There are a lot of free creative practice charts available online with different themes. Ask your child to help with selecting practice charts and stickers. If your child has an interest in pirates, find a pirate themed practice chart and include sea creature stickers. Your child will be more motivated to complete a pirate practice chart than a dinosaur practice chart. The point is to get your child involved in the process so that they feel empowered to practice.


We recommend placing the practice chart in a visible location and at the student’s eye level. The practice chart visually prompts the student to practice while acknowledging successful completion of past practice sessions.


Minimize Distractions to Reduce Interruptions During Practice


There are two main hurdles when it comes to practice. The first hurdle is getting started. The second is staying focused on practice, especially for younger students. Distractions lead to interruptions which cut into valuable practice time. Once a child is distracted, the parent has the unenviable task of persuading the child back to practice. Here are some tips to avoid distractions altogether.


Parents should be mindful of the practice environment. Look around the practice room. Are there toys, books, or snacks lying around? Is the TV turned on? Is there a tablet or phone nearby? Is there loud music playing throughout the house? Is there a sibling in the room? The goal is to minimize anything that would break your child’s concentration.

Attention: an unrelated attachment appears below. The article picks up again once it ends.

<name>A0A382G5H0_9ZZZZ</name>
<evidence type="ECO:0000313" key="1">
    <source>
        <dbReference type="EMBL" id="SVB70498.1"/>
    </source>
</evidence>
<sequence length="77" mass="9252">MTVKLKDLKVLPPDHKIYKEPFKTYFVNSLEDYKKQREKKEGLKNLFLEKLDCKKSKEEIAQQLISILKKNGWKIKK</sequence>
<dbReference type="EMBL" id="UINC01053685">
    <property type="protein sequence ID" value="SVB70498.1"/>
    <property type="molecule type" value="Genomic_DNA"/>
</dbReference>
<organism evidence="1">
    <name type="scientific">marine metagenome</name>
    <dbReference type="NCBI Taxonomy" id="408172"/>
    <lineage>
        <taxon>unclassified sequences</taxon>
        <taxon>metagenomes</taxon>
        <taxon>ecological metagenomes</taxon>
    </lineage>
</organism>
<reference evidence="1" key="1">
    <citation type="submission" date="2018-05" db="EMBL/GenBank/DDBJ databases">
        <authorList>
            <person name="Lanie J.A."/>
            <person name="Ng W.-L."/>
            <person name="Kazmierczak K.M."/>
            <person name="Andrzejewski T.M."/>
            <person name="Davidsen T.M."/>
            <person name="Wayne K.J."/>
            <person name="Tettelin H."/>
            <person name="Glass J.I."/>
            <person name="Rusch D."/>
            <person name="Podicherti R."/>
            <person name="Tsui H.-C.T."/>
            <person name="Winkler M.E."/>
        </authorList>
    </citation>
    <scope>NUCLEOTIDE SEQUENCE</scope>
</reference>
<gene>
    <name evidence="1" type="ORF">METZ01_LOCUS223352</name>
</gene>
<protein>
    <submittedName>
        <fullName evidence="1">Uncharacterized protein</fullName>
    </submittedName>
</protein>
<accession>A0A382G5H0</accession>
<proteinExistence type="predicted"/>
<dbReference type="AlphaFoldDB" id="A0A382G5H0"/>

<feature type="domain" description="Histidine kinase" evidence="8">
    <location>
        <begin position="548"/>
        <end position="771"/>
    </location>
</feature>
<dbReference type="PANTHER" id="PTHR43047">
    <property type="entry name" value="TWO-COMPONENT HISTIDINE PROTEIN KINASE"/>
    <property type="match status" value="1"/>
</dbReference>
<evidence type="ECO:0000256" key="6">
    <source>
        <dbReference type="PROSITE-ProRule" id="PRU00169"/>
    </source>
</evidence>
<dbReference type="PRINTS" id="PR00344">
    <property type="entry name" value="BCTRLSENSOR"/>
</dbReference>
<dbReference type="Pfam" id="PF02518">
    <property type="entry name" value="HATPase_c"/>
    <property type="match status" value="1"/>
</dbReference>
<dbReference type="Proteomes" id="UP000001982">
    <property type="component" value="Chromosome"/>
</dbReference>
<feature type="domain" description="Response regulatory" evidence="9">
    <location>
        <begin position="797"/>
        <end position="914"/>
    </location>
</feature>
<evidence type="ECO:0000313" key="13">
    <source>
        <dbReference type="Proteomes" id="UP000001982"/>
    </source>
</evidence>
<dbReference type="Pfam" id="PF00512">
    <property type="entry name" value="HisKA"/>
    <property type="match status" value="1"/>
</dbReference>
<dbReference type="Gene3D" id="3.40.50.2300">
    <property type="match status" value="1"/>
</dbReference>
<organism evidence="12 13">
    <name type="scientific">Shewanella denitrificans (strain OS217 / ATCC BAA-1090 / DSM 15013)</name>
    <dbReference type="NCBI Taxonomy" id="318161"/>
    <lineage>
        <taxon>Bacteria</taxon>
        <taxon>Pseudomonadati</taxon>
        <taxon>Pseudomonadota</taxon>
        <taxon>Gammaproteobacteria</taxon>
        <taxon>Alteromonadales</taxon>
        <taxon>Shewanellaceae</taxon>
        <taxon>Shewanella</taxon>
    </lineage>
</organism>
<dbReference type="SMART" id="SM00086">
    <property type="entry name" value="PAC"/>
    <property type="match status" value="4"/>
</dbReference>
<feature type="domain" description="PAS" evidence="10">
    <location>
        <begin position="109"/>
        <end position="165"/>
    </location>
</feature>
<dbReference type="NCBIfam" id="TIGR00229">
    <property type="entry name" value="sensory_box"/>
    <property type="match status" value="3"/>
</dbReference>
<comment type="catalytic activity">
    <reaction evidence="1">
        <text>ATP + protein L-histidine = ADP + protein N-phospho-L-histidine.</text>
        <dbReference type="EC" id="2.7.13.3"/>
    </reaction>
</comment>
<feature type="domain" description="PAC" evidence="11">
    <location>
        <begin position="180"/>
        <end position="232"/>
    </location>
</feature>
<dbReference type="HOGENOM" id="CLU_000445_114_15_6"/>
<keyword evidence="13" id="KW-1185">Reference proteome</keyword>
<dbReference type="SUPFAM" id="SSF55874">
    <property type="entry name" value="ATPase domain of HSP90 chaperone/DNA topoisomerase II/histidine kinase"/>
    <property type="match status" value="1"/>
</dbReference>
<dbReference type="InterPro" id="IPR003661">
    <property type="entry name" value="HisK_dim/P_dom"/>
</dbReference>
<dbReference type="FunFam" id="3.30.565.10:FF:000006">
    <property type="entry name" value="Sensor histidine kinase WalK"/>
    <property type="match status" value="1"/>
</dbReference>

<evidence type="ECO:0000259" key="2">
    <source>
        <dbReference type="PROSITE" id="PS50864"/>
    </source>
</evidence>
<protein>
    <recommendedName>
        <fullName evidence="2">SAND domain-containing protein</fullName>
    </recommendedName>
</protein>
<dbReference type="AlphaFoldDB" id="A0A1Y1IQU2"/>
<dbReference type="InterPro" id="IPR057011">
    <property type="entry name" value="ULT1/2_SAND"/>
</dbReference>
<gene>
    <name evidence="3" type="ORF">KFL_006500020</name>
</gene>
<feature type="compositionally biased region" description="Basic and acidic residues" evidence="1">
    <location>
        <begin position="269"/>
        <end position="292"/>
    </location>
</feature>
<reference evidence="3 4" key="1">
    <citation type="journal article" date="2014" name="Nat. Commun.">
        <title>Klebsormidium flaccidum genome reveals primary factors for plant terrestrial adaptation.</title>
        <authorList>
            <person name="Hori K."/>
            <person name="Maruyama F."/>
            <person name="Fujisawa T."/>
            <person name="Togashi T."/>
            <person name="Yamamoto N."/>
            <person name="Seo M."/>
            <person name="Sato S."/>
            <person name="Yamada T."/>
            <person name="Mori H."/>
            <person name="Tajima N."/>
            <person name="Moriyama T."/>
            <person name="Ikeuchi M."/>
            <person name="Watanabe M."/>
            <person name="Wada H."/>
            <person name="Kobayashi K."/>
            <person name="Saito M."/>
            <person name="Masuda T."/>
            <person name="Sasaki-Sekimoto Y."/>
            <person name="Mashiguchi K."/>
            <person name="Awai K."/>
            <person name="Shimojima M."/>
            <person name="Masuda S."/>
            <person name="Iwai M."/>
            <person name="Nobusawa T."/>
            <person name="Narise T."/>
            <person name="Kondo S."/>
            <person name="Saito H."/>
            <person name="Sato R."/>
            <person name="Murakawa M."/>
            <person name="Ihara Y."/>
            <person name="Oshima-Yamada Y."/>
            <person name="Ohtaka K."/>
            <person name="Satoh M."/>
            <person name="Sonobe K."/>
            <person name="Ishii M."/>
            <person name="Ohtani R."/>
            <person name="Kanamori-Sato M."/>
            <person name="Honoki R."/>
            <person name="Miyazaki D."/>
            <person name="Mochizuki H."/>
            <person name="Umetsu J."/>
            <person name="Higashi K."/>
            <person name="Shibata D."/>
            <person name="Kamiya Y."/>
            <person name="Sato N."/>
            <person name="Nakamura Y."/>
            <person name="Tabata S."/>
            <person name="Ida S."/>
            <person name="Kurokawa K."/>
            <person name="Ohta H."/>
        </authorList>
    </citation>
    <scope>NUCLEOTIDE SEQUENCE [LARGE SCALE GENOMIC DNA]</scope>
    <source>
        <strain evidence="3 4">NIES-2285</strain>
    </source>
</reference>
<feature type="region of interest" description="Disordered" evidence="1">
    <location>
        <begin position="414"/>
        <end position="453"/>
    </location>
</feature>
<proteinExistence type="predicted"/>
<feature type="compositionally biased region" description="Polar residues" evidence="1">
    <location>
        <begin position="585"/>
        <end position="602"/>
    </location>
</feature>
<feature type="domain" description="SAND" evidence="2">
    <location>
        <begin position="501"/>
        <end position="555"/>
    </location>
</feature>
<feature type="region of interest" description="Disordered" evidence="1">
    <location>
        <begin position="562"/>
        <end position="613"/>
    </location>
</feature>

The body can also act as a distraction. If your child is prone to bathroom breaks, ask them to use the bathroom before they start practice. If the practice time happens after school, give your child a small snack beforehand. If your child is suffering from a cold, have a box of tissues on hand.


Some younger children do not want to be left on their own. In this case, the parent’s absence is the distraction. There is no way around this but to be present during practice. Luckily, children grow out of this phase. In the meantime, parents can view this as an opportunity to reinforce homework assigned by the teacher.


Parents who create a practice-friendly environment are naturally reinforcing the practice schedule. Minimizing distractions means less interruptions to the practice schedule. Uninterrupted practice within the allotted time, makes it easier to integrate the practice schedule into the daily routine.


Creating and enforcing a realistic practice schedule is a huge step for parents of beginner music students but it is a worthwhile exercise and the gains are worth the initial struggles. One thing to point out is that if parents and students put too much focus on going through the motions of practice instead of practicing with intention, it could reinforce bad habits such as bad posture or poor finger placement.


Music students who put in the effort to focus on areas of improvement and do the homework assigned by the music teacher will see improvement faster than someone who rushes through practice. Practicing with intention on a consistent practice schedule is undeniably the most efficient way to build up music skills.